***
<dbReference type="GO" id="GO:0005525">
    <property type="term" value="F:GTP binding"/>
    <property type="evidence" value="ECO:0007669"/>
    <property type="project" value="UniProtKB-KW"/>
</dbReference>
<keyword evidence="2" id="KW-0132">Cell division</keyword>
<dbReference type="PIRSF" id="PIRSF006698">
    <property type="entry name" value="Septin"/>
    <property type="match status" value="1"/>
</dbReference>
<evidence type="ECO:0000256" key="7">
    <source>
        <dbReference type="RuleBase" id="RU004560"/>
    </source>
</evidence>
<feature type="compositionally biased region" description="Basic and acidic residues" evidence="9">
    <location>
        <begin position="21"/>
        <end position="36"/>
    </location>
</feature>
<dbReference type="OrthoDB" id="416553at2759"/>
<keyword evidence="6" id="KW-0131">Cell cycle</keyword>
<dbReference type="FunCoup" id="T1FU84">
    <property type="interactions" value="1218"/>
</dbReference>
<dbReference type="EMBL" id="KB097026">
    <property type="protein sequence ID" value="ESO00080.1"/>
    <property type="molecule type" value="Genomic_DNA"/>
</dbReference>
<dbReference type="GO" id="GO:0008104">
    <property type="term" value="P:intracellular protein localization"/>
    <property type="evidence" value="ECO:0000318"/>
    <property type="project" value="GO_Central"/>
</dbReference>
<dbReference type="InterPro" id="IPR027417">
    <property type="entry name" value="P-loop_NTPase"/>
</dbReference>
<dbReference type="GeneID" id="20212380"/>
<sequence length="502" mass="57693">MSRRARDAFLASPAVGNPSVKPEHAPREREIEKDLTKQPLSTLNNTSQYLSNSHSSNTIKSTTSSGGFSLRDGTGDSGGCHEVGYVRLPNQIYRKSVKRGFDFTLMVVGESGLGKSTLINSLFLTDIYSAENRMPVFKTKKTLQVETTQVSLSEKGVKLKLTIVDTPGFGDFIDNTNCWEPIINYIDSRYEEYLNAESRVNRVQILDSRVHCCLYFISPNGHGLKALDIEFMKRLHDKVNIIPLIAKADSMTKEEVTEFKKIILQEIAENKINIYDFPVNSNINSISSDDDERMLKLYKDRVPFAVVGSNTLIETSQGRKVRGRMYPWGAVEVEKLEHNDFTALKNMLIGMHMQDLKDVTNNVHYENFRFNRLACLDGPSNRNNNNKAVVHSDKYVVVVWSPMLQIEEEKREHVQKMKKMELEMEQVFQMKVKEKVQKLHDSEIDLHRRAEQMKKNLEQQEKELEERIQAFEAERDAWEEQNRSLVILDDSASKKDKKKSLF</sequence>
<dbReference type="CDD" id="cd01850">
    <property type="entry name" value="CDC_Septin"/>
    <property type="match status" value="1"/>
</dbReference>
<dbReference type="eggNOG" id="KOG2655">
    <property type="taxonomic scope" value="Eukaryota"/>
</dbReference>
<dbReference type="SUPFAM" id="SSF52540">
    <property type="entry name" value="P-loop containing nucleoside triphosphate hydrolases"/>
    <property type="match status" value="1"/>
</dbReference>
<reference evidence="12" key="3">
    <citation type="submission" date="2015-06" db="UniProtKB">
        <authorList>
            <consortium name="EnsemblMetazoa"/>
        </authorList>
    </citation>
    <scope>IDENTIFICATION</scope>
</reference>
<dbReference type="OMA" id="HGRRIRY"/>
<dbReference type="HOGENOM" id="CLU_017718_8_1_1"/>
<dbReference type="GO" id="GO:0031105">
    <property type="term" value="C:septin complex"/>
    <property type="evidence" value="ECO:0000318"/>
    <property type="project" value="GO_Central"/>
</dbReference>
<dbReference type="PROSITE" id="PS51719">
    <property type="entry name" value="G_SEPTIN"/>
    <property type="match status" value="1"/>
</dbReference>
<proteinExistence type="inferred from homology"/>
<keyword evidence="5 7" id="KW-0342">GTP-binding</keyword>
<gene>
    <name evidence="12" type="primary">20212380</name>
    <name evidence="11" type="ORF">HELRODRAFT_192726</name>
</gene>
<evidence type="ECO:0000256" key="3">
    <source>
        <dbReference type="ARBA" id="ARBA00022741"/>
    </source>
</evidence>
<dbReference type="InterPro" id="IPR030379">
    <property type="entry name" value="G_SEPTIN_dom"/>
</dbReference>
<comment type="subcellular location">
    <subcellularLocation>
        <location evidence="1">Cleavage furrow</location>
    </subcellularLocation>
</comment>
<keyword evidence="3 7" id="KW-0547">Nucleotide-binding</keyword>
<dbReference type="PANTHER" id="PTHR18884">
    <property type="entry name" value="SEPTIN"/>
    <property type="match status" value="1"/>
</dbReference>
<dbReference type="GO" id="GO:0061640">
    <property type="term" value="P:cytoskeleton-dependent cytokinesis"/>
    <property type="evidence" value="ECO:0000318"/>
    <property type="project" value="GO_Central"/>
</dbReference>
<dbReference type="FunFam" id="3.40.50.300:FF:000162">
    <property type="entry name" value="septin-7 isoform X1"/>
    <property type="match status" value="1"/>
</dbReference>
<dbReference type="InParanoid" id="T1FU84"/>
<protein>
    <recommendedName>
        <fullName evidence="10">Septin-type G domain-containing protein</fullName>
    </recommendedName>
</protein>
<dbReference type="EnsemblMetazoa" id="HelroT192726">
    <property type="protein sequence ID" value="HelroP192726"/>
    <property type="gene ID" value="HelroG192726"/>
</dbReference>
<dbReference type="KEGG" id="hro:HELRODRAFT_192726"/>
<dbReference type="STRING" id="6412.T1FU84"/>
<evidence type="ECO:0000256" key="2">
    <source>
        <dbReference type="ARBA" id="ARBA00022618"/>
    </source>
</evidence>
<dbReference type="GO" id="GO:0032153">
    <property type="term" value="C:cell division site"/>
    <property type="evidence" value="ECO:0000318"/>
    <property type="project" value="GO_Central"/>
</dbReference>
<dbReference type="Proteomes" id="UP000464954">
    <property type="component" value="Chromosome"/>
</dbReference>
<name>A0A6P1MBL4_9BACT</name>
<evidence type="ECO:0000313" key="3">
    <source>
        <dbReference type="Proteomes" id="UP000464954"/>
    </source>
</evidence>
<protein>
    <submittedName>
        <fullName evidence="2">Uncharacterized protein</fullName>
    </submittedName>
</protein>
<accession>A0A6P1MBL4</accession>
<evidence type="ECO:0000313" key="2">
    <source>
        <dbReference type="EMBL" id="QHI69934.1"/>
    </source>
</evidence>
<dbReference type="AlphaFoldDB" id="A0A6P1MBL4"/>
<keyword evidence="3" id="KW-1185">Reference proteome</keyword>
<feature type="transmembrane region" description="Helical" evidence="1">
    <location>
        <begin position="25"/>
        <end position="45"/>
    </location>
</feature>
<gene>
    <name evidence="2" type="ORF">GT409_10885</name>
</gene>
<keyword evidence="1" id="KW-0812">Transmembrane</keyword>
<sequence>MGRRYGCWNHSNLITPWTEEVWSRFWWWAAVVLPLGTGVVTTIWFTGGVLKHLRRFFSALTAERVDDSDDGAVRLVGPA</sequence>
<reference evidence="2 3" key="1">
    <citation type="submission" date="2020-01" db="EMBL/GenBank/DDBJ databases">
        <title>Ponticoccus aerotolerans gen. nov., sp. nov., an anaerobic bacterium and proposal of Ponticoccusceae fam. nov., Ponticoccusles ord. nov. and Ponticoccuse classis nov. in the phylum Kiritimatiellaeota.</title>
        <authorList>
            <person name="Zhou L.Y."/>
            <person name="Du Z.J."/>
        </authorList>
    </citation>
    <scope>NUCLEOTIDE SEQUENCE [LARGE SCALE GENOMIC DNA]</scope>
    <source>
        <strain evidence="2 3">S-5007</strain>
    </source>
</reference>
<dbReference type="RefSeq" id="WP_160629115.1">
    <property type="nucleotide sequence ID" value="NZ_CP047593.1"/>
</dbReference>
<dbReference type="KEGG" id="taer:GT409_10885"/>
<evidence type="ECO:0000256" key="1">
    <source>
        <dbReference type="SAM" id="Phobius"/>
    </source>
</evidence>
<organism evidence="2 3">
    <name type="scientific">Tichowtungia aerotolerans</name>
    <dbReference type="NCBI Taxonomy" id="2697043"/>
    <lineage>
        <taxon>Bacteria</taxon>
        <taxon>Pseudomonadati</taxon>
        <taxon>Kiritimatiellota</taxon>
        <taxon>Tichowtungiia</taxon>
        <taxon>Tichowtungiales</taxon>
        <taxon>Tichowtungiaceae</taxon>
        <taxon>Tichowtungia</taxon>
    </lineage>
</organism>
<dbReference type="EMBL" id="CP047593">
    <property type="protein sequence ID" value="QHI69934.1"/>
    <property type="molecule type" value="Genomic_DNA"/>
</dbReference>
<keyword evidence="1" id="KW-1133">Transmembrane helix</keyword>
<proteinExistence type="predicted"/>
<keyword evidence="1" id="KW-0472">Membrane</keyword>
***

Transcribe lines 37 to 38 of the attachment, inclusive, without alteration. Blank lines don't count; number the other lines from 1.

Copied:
    <property type="entry name" value="P-loop_NTPase"/>
</dbReference>